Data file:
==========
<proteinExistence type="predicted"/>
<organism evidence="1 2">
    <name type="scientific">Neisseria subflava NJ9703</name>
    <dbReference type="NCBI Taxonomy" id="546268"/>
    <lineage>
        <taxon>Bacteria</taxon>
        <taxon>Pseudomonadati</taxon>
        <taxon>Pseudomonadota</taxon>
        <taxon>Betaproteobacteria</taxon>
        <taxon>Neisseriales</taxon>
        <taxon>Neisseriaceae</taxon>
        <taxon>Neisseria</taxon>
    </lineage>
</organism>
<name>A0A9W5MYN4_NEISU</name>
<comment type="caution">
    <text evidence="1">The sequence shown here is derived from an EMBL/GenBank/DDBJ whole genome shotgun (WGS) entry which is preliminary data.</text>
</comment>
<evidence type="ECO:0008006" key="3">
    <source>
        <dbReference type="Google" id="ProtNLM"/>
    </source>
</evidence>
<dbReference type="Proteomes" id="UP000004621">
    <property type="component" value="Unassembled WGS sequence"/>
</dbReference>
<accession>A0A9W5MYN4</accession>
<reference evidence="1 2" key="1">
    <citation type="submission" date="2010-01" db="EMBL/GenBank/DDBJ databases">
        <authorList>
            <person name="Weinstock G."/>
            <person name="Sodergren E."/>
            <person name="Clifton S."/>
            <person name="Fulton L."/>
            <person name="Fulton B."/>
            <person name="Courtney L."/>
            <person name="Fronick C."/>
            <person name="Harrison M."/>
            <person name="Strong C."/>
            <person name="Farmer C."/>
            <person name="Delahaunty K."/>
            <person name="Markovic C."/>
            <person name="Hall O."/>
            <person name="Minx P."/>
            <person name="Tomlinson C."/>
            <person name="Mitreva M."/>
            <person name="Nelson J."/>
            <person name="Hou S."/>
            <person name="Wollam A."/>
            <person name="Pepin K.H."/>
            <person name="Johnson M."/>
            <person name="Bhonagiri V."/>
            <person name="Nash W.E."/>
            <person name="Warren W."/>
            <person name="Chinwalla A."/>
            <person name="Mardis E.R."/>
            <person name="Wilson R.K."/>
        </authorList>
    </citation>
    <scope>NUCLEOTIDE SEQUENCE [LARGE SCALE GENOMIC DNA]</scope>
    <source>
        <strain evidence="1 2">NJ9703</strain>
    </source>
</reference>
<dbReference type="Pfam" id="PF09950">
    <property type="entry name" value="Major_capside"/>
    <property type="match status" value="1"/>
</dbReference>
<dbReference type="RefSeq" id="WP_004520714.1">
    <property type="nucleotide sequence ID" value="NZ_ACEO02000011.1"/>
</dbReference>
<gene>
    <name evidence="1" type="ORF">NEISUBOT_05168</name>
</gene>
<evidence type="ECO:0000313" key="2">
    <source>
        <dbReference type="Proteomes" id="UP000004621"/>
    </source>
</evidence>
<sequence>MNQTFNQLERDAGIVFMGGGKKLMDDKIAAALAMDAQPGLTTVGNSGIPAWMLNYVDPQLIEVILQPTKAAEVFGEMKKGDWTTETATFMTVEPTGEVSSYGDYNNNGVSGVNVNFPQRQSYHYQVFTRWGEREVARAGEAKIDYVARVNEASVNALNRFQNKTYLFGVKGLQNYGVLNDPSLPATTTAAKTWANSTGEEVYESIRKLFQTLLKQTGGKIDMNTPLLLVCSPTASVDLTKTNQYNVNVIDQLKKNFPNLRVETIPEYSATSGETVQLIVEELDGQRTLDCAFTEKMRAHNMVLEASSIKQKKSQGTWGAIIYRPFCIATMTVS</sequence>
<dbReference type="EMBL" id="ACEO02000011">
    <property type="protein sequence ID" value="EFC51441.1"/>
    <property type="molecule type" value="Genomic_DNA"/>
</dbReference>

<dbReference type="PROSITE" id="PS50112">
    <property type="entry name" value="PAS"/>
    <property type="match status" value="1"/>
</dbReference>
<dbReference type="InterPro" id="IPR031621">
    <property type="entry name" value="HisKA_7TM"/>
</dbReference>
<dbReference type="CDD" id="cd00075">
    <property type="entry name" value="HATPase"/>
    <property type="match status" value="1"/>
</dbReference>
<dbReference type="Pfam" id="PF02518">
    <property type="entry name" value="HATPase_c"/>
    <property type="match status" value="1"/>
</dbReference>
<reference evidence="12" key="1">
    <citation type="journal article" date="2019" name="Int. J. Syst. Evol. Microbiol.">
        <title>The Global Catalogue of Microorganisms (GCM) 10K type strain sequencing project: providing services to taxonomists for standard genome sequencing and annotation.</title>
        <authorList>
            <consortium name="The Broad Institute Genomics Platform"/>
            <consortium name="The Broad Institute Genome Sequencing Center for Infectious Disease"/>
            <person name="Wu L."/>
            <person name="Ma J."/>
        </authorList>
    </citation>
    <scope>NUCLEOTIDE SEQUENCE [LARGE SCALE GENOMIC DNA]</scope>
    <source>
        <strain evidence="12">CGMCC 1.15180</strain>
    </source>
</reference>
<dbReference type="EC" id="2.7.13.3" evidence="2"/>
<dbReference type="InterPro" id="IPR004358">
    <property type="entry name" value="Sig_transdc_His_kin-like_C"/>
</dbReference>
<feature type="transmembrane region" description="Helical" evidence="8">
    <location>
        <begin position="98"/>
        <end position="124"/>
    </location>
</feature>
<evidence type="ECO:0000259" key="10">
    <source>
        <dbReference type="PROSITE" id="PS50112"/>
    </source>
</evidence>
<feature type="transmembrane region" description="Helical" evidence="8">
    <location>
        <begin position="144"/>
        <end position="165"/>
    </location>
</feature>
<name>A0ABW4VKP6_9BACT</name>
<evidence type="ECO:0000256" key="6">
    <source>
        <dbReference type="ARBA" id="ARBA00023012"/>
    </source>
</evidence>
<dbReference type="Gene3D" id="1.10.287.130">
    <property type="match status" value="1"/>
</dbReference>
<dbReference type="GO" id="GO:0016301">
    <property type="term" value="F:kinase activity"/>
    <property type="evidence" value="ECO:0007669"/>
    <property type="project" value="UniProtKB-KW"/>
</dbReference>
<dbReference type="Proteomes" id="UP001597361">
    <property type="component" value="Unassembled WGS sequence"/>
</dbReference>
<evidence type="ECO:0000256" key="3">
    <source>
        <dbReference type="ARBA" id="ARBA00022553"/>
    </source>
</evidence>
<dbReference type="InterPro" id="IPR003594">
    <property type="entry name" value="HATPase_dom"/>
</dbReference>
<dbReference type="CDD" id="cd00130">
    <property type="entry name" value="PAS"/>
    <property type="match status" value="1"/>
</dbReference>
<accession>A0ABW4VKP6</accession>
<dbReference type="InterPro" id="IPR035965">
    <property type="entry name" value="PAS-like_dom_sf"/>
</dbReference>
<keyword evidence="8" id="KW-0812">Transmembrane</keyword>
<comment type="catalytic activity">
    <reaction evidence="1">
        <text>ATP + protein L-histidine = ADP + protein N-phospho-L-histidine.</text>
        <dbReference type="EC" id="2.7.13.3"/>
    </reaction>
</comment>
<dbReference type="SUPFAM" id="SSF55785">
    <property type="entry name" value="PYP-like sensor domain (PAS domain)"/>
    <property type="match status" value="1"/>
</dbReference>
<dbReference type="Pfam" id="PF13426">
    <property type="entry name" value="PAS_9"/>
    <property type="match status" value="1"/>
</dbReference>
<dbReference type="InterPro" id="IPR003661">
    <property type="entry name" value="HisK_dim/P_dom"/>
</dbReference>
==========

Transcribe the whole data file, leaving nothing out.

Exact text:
<proteinExistence type="predicted"/>
<organism evidence="1 2">
    <name type="scientific">Neisseria subflava NJ9703</name>
    <dbReference type="NCBI Taxonomy" id="546268"/>
    <lineage>
        <taxon>Bacteria</taxon>
        <taxon>Pseudomonadati</taxon>
        <taxon>Pseudomonadota</taxon>
        <taxon>Betaproteobacteria</taxon>
        <taxon>Neisseriales</taxon>
        <taxon>Neisseriaceae</taxon>
        <taxon>Neisseria</taxon>
    </lineage>
</organism>
<name>A0A9W5MYN4_NEISU</name>
<comment type="caution">
    <text evidence="1">The sequence shown here is derived from an EMBL/GenBank/DDBJ whole genome shotgun (WGS) entry which is preliminary data.</text>
</comment>
<evidence type="ECO:0008006" key="3">
    <source>
        <dbReference type="Google" id="ProtNLM"/>
    </source>
</evidence>
<dbReference type="Proteomes" id="UP000004621">
    <property type="component" value="Unassembled WGS sequence"/>
</dbReference>
<accession>A0A9W5MYN4</accession>
<reference evidence="1 2" key="1">
    <citation type="submission" date="2010-01" db="EMBL/GenBank/DDBJ databases">
        <authorList>
            <person name="Weinstock G."/>
            <person name="Sodergren E."/>
            <person name="Clifton S."/>
            <person name="Fulton L."/>
            <person name="Fulton B."/>
            <person name="Courtney L."/>
            <person name="Fronick C."/>
            <person name="Harrison M."/>
            <person name="Strong C."/>
            <person name="Farmer C."/>
            <person name="Delahaunty K."/>
            <person name="Markovic C."/>
            <person name="Hall O."/>
            <person name="Minx P."/>
            <person name="Tomlinson C."/>
            <person name="Mitreva M."/>
            <person name="Nelson J."/>
            <person name="Hou S."/>
            <person name="Wollam A."/>
            <person name="Pepin K.H."/>
            <person name="Johnson M."/>
            <person name="Bhonagiri V."/>
            <person name="Nash W.E."/>
            <person name="Warren W."/>
            <person name="Chinwalla A."/>
            <person name="Mardis E.R."/>
            <person name="Wilson R.K."/>
        </authorList>
    </citation>
    <scope>NUCLEOTIDE SEQUENCE [LARGE SCALE GENOMIC DNA]</scope>
    <source>
        <strain evidence="1 2">NJ9703</strain>
    </source>
</reference>
<dbReference type="Pfam" id="PF09950">
    <property type="entry name" value="Major_capside"/>
    <property type="match status" value="1"/>
</dbReference>
<dbReference type="RefSeq" id="WP_004520714.1">
    <property type="nucleotide sequence ID" value="NZ_ACEO02000011.1"/>
</dbReference>
<gene>
    <name evidence="1" type="ORF">NEISUBOT_05168</name>
</gene>
<evidence type="ECO:0000313" key="2">
    <source>
        <dbReference type="Proteomes" id="UP000004621"/>
    </source>
</evidence>
<sequence>MNQTFNQLERDAGIVFMGGGKKLMDDKIAAALAMDAQPGLTTVGNSGIPAWMLNYVDPQLIEVILQPTKAAEVFGEMKKGDWTTETATFMTVEPTGEVSSYGDYNNNGVSGVNVNFPQRQSYHYQVFTRWGEREVARAGEAKIDYVARVNEASVNALNRFQNKTYLFGVKGLQNYGVLNDPSLPATTTAAKTWANSTGEEVYESIRKLFQTLLKQTGGKIDMNTPLLLVCSPTASVDLTKTNQYNVNVIDQLKKNFPNLRVETIPEYSATSGETVQLIVEELDGQRTLDCAFTEKMRAHNMVLEASSIKQKKSQGTWGAIIYRPFCIATMTVS</sequence>
<dbReference type="EMBL" id="ACEO02000011">
    <property type="protein sequence ID" value="EFC51441.1"/>
    <property type="molecule type" value="Genomic_DNA"/>
</dbReference>

<dbReference type="PROSITE" id="PS50112">
    <property type="entry name" value="PAS"/>
    <property type="match status" value="1"/>
</dbReference>
<dbReference type="InterPro" id="IPR031621">
    <property type="entry name" value="HisKA_7TM"/>
</dbReference>
<dbReference type="CDD" id="cd00075">
    <property type="entry name" value="HATPase"/>
    <property type="match status" value="1"/>
</dbReference>
<dbReference type="Pfam" id="PF02518">
    <property type="entry name" value="HATPase_c"/>
    <property type="match status" value="1"/>
</dbReference>
<reference evidence="12" key="1">
    <citation type="journal article" date="2019" name="Int. J. Syst. Evol. Microbiol.">
        <title>The Global Catalogue of Microorganisms (GCM) 10K type strain sequencing project: providing services to taxonomists for standard genome sequencing and annotation.</title>
        <authorList>
            <consortium name="The Broad Institute Genomics Platform"/>
            <consortium name="The Broad Institute Genome Sequencing Center for Infectious Disease"/>
            <person name="Wu L."/>
            <person name="Ma J."/>
        </authorList>
    </citation>
    <scope>NUCLEOTIDE SEQUENCE [LARGE SCALE GENOMIC DNA]</scope>
    <source>
        <strain evidence="12">CGMCC 1.15180</strain>
    </source>
</reference>
<dbReference type="EC" id="2.7.13.3" evidence="2"/>
<dbReference type="InterPro" id="IPR004358">
    <property type="entry name" value="Sig_transdc_His_kin-like_C"/>
</dbReference>
<feature type="transmembrane region" description="Helical" evidence="8">
    <location>
        <begin position="98"/>
        <end position="124"/>
    </location>
</feature>
<evidence type="ECO:0000259" key="10">
    <source>
        <dbReference type="PROSITE" id="PS50112"/>
    </source>
</evidence>
<feature type="transmembrane region" description="Helical" evidence="8">
    <location>
        <begin position="144"/>
        <end position="165"/>
    </location>
</feature>
<name>A0ABW4VKP6_9BACT</name>
<evidence type="ECO:0000256" key="6">
    <source>
        <dbReference type="ARBA" id="ARBA00023012"/>
    </source>
</evidence>
<dbReference type="Gene3D" id="1.10.287.130">
    <property type="match status" value="1"/>
</dbReference>
<dbReference type="GO" id="GO:0016301">
    <property type="term" value="F:kinase activity"/>
    <property type="evidence" value="ECO:0007669"/>
    <property type="project" value="UniProtKB-KW"/>
</dbReference>
<dbReference type="Proteomes" id="UP001597361">
    <property type="component" value="Unassembled WGS sequence"/>
</dbReference>
<evidence type="ECO:0000256" key="3">
    <source>
        <dbReference type="ARBA" id="ARBA00022553"/>
    </source>
</evidence>
<dbReference type="InterPro" id="IPR003594">
    <property type="entry name" value="HATPase_dom"/>
</dbReference>
<dbReference type="CDD" id="cd00130">
    <property type="entry name" value="PAS"/>
    <property type="match status" value="1"/>
</dbReference>
<accession>A0ABW4VKP6</accession>
<dbReference type="InterPro" id="IPR035965">
    <property type="entry name" value="PAS-like_dom_sf"/>
</dbReference>
<keyword evidence="8" id="KW-0812">Transmembrane</keyword>
<comment type="catalytic activity">
    <reaction evidence="1">
        <text>ATP + protein L-histidine = ADP + protein N-phospho-L-histidine.</text>
        <dbReference type="EC" id="2.7.13.3"/>
    </reaction>
</comment>
<dbReference type="SUPFAM" id="SSF55785">
    <property type="entry name" value="PYP-like sensor domain (PAS domain)"/>
    <property type="match status" value="1"/>
</dbReference>
<dbReference type="Pfam" id="PF13426">
    <property type="entry name" value="PAS_9"/>
    <property type="match status" value="1"/>
</dbReference>
<dbReference type="InterPro" id="IPR003661">
    <property type="entry name" value="HisK_dim/P_dom"/>
</dbReference>